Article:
Steve Howe performs with Yes at the Warner Theatre on July 23, 2018. (Photo by Mark Caicedo)
The 1970s are widely regarded as the golden age of prog rock. Many bands to emerge during that era had tremendous commercial and critical success. Emerson, Lake and Palmer! Genesis! King Crimson! These bands represented the most innovative edge of the genre, pushing musical and lyrical boundaries by combining standard blues-based song structures with sweeping compositions featuring musical arrangements most often found in classical pieces.
But no prog-rock band has had the longevity or breadth of experience as Yes, which celebrated its 50th anniversary at the Warner Theatre on Monday.
Wussy performs at Black Cat on July 14, 2018. (Photo by Mark Caicedo)
On a limited US tour to support its new album, What Heaven Is Like, Wussy stopped at DC’s Black Cat for a show that delighted long-time area fans and surely made a few more. Running through an energetic 15-song set tilted toward the new album but also included a few early gems on Saturday, Wussy surely lived up to the high bar rock critic Robert Christgau set when, back in 2005, he called Wussy “the best band in America.”
The Devon Allman Project performs at The Hamilton on July 13, 2018. (Photo by Mark Caicedo)
Being the offspring of a famous, beloved musician can be a career boost… or hindrance (just ask Julian Lennon, Jakob Dylan, or Dhani Harrison). People will sit up and take notice of your famous surname — but beware, it can also lead to highly unrealistic expectations.
River Whyless performs at Grist Mill Park in Alexandria, Virginia, on June 8, 2018. (Photo by Mark Caicedo)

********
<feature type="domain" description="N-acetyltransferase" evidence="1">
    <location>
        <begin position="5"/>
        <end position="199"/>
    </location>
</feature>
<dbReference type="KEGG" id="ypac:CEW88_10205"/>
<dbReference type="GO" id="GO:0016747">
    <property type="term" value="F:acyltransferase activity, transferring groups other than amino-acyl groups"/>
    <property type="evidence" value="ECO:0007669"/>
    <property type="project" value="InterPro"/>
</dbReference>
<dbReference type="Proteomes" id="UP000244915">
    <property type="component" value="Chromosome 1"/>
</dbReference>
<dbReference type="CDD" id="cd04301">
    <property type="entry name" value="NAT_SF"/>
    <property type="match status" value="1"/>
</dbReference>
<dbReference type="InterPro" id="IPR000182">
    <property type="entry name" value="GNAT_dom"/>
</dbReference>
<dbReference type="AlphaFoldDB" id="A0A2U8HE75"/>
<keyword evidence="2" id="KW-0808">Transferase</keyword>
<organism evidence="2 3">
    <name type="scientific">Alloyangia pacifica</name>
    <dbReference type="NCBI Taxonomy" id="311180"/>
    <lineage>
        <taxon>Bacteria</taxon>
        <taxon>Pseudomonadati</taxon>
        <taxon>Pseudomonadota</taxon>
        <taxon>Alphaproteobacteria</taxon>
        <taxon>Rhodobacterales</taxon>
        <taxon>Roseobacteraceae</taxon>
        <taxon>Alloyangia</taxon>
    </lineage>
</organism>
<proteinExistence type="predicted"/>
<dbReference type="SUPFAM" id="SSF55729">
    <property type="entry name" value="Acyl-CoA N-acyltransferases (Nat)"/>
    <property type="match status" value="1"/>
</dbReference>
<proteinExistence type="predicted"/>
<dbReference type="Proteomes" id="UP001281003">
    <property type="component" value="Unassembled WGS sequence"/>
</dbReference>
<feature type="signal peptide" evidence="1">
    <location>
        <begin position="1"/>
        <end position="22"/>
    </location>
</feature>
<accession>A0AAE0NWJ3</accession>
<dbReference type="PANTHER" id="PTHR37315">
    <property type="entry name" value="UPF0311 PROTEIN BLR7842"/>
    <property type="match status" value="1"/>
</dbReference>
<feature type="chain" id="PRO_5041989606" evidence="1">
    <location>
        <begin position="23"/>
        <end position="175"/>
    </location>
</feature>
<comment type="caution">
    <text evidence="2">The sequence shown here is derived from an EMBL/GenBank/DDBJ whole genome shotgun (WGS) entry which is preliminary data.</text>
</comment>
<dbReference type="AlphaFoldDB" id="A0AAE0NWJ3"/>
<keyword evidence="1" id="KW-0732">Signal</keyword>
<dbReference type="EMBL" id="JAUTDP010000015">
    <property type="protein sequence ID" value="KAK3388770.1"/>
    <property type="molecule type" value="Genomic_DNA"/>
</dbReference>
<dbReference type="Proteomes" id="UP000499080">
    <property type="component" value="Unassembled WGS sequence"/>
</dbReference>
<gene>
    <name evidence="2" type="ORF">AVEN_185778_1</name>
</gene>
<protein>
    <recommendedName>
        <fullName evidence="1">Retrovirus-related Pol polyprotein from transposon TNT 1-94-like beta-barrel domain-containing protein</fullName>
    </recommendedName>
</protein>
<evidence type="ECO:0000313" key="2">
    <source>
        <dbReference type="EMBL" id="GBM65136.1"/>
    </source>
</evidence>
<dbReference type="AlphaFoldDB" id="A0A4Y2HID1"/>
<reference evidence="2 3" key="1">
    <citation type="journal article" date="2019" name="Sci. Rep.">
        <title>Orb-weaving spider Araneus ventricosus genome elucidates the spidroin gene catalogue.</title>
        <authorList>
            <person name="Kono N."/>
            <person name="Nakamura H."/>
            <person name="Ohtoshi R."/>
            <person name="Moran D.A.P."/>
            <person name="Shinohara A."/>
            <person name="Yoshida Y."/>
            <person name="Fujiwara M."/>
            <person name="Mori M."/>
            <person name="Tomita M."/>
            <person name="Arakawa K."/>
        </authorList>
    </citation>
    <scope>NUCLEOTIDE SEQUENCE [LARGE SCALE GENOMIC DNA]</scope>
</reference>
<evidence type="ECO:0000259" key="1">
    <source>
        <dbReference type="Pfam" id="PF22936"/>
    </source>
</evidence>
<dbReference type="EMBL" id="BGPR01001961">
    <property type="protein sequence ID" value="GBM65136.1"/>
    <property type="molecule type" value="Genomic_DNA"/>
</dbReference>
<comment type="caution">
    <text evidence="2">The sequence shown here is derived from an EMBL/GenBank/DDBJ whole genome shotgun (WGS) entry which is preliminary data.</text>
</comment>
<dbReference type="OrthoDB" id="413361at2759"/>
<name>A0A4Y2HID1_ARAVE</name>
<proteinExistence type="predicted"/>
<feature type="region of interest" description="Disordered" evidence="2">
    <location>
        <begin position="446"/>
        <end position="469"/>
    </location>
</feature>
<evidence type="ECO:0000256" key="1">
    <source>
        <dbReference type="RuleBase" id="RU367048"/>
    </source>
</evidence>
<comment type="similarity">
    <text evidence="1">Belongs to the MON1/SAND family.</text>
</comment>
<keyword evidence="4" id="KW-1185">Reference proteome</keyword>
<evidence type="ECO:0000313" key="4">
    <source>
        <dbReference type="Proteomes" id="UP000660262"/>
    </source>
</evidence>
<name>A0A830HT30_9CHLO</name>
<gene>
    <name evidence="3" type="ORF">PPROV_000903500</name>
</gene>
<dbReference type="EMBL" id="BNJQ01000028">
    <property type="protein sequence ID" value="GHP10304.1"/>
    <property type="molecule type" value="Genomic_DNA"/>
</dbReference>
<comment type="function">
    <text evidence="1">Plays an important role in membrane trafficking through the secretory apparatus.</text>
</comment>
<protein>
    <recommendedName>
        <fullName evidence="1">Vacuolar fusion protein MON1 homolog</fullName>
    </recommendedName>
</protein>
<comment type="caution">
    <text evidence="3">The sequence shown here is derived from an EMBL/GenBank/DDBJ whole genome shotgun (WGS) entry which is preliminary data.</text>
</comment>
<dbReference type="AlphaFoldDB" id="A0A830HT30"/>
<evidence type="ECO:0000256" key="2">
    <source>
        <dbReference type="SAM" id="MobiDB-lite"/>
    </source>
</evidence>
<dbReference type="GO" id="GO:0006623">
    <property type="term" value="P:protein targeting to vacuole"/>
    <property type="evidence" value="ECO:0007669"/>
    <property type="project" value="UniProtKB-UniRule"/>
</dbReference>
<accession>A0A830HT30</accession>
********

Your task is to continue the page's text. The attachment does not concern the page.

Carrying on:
If making an album has become a lost art, then River Whyless is doing its best to revive it. Celebrating the release of their new record, Kindness, A Rebel (Roll Call Records), the band performed on a warm summer evening Friday to a relaxed, picnicking crowd at Grist Mill Park near George Washington’s sprawling country estate, Mt. Vernon.
Horse Feathers performs at Union Stage on June 6, 2018. (Photo by Mark Caicedo)
Horse Feathers recently brought its indie folk rock to Union Stage supporting its new album Appreciation in a concert that showcased founder and frontman Justin Ringle’s vocal and stage chops to an enthusiastic audience. Continue reading
River Whyless performs at the Herndon Festival on June 2, 2018. (Photo by Mark Caicedo)
By the time River Whyless took the stage at the Herndon Festival on Saturday, not a drop had fallen all day — and both band and audience were hopeful that it would stay that way for at least one more 45-minute set. The threat of storms made the day a risky proposition, but the rain, thankfully, held off.
This Will Destroy You performs at Black Cat on May 9, 2018. (Photo by Mark Caicedo)
Although I’m a late arrival to the post-rock party, I started following This Will Destroy You a couple years ago. With their sonic power, strong sense of melody and extreme technical abilities, this band’s music spoke to me in a way I’d never experienced before. So I jumped at the chance to see TWDY live at the Black Cat recently. As a bonus, to celebrate the 10-year anniversary of the release of the eponymously named first full length album, the band would be performing it and the 2006 EP, Young Mountain, in their entireties.